Ultimately, the goal was to discover if there was a revenue opportunity with virtual events, so they tested the value of them. While not intended to be a huge revenue driver, the hope was that the events could be tied to a membership upsell.

In January 2021, Smithsonian magazine launched virtual events with at least one per month. Wilkins said they did really well. Members were willing to pay $25 for topics that interested them. Attendance averaged 500 per virtual event. Sometimes an event would draw 800 people, while others drew 300, but 500 was the average. After each virtual event, they did surveys and 100% of participants paid when they signed up, and 82% of those who signed up actually attended. When asked if they would come again, 98% said yes. People also said they would attend four to six more events. These results were consistent after each virtual event, even when new people attended the events.

“It was really exciting that they said they wanted virtual events and then they came,” Wilkins said. “The value for the money was there for them. Even when they had criticisms, they were still rooting for us to succeed.”

Perhaps even more exciting is that approximately 60% of virtual event attendees were already members, and 40% were not. For those 40%, virtual events could be a potential lead in, an opportunity for an upsell. For example, if they became a member for $XX a year, they could get unlimited access to events.

Bringing down the silos

With the magazine, there are two separate sides – a print silo and a digital silo – who don’t always talk to each other. Bringing down the silos bridged an important gap, starting in the fall of 2020. They started with pop-ups on the website, encouraging website visitors to become members. The magazine saw a huge increase in membership as a result.

“This is a product that a lot of people gift to others,” explained Wilkins, “So this was a huge win for us.”

Another quick win was using email marketing as part of the sales funnel. Initially, a prospective member signs up to receive content for a basic level of engagement. When people did that and valued the content, they then wanted a different level of engagement. This was a way to present both new and archived content to deepen the relationship.

“Archived content was something people wanted,” Wilkins said. “I was shocked by that, and it was intriguing.”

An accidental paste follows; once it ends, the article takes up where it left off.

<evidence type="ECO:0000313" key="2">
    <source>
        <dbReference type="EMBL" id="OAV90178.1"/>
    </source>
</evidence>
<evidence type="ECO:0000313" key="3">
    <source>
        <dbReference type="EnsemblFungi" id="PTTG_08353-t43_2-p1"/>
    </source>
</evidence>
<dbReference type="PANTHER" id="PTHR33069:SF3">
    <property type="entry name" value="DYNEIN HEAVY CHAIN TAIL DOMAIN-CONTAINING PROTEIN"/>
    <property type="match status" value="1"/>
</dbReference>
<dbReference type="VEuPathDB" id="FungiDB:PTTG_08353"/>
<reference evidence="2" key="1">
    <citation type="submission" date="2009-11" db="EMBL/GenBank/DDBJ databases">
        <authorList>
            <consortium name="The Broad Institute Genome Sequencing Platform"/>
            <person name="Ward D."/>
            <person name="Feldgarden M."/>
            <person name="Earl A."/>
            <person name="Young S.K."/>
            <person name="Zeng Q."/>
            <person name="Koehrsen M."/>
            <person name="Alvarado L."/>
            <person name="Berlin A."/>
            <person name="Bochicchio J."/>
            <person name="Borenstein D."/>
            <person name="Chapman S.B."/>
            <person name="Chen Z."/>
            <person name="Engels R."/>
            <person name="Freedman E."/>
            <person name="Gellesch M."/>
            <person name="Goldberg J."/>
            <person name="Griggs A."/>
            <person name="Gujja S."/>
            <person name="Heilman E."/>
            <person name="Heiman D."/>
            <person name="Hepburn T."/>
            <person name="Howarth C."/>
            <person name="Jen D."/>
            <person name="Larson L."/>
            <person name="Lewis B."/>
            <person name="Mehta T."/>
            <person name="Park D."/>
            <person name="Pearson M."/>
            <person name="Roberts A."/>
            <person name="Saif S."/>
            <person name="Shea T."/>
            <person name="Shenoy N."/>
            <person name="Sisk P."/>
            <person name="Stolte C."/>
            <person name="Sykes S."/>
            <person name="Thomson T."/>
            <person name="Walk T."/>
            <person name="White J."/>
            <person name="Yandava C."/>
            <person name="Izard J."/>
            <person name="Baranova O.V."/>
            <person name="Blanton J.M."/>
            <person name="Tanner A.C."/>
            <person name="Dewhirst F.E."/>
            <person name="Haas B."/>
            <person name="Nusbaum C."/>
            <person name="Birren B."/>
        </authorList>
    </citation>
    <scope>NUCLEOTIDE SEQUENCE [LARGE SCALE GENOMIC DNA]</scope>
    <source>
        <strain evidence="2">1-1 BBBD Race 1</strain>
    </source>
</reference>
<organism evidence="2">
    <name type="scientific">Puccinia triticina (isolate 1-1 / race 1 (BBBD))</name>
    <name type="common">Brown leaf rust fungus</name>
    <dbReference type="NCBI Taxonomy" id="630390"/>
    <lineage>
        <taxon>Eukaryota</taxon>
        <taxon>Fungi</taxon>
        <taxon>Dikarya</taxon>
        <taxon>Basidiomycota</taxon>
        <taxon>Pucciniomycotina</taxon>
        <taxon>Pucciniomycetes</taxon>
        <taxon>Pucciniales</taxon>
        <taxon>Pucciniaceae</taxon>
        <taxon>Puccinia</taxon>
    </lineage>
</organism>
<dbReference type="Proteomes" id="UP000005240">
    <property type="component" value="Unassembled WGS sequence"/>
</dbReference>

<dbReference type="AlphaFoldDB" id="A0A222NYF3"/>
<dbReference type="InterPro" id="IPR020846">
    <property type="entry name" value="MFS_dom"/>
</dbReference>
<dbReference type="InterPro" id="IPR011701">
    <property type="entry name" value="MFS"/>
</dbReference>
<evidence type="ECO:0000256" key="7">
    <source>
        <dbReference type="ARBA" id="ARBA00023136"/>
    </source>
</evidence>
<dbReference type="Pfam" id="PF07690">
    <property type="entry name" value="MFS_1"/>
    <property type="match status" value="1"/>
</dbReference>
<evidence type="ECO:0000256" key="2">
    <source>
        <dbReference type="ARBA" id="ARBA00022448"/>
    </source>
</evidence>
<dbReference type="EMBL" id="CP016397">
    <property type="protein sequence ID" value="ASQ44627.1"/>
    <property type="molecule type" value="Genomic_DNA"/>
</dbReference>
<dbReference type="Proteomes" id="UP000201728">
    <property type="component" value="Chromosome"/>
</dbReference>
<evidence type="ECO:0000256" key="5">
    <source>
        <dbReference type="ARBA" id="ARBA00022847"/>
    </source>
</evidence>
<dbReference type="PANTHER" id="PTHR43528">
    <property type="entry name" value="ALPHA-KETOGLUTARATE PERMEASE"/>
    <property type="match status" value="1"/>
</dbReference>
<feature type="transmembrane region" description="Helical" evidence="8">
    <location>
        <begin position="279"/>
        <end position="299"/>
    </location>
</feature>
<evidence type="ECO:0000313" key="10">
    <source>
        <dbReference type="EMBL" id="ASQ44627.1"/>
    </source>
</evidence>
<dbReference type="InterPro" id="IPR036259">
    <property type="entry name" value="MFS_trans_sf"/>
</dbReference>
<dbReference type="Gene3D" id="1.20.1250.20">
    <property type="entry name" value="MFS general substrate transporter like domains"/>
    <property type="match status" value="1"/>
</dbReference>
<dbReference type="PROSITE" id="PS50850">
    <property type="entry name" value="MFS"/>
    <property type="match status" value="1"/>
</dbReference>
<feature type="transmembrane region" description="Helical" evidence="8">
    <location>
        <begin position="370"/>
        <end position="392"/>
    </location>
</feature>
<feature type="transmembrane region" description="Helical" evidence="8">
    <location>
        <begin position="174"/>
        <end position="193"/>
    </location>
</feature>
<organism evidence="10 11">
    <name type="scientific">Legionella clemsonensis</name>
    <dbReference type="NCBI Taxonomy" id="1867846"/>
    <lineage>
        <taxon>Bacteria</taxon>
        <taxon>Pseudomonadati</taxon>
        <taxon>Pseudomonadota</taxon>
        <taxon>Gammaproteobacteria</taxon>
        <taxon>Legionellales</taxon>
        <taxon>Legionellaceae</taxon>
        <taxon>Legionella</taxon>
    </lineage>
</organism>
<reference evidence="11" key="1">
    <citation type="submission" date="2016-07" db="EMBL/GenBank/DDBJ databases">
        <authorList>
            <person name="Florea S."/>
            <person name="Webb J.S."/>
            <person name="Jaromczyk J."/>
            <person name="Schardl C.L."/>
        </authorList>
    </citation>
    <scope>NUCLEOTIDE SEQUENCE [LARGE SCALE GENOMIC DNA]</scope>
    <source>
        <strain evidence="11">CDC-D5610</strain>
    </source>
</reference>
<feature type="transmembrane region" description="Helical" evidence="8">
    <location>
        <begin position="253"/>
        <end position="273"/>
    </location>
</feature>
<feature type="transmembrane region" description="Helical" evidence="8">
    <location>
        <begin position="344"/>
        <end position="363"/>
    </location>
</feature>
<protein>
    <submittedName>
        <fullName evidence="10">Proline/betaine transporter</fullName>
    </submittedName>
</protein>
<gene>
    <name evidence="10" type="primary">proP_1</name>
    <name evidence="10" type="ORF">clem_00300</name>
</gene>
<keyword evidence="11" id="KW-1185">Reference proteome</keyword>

Organic search is the #1 way people find Smithsonian magazine, and email is #2, whether it is forwarded to a prospective member from someone else, or they sign up directly for a free newsletter. Email acquisition continues to be a significant way for Smithsonian magazine to engage with audiences. It also helps the magazine promote virtual events. Email acquisition was solely organic growth, and it was a way to begin talking to people who were digital-first.

What’s next

These quick wins were a great start, and they have motivated the team to continue to try new things. For example, they are working on a membership plan with their counterparts at the Smithsonian Institute on the philanthropic side. The magazine is also working with a new fulfillment company to sell bundles (e.g., print or digital only or print and digital) and offer different tiers.

Smithsonian magazine has recently updated and relaunched their website, and they’ll be rolling out new offers to members and prospects. In terms of future projects in the magazine’s transformation, Wilkins said they will focus on things they can accomplish, even if there are minor roadblocks.

“We’ve had to manage our thinking around what we could do, knowing this is the future,” Wilkins said. “We will not ever finish this project.”

But then the very best subscription and membership companies are never content to stop evolving. They are always looking to improve the customer journey and experience, while exploring new ways to grow and change their business to capitalize on new opportunities.

Advice for other subscription companies

Wilkins offered the following advice for other subscription companies who want to evolve and explore opportunities for growth.

  • If you have some assumptions about your audience and what they want, question those assumptions to see if what you believe to be true actually is.
  • Prioritize audience segments and modify messaging slightly for different audiences.
  • Bring somebody in like Sterling Woods to support and guide you. It is less about proving what you already believe and more about seeing where the data leads you. Wilkins said they couldn’t have done this without Rob (Ristagno).
  • Be willing to be surprised.
  • Get started with quick wins. Don’t invest in the research, and let it wither on the vine.

Wilkins’ top tip – “Don’t wait for all conditions to be perfect to get going. When is anything ever ideal? Start trying new things!”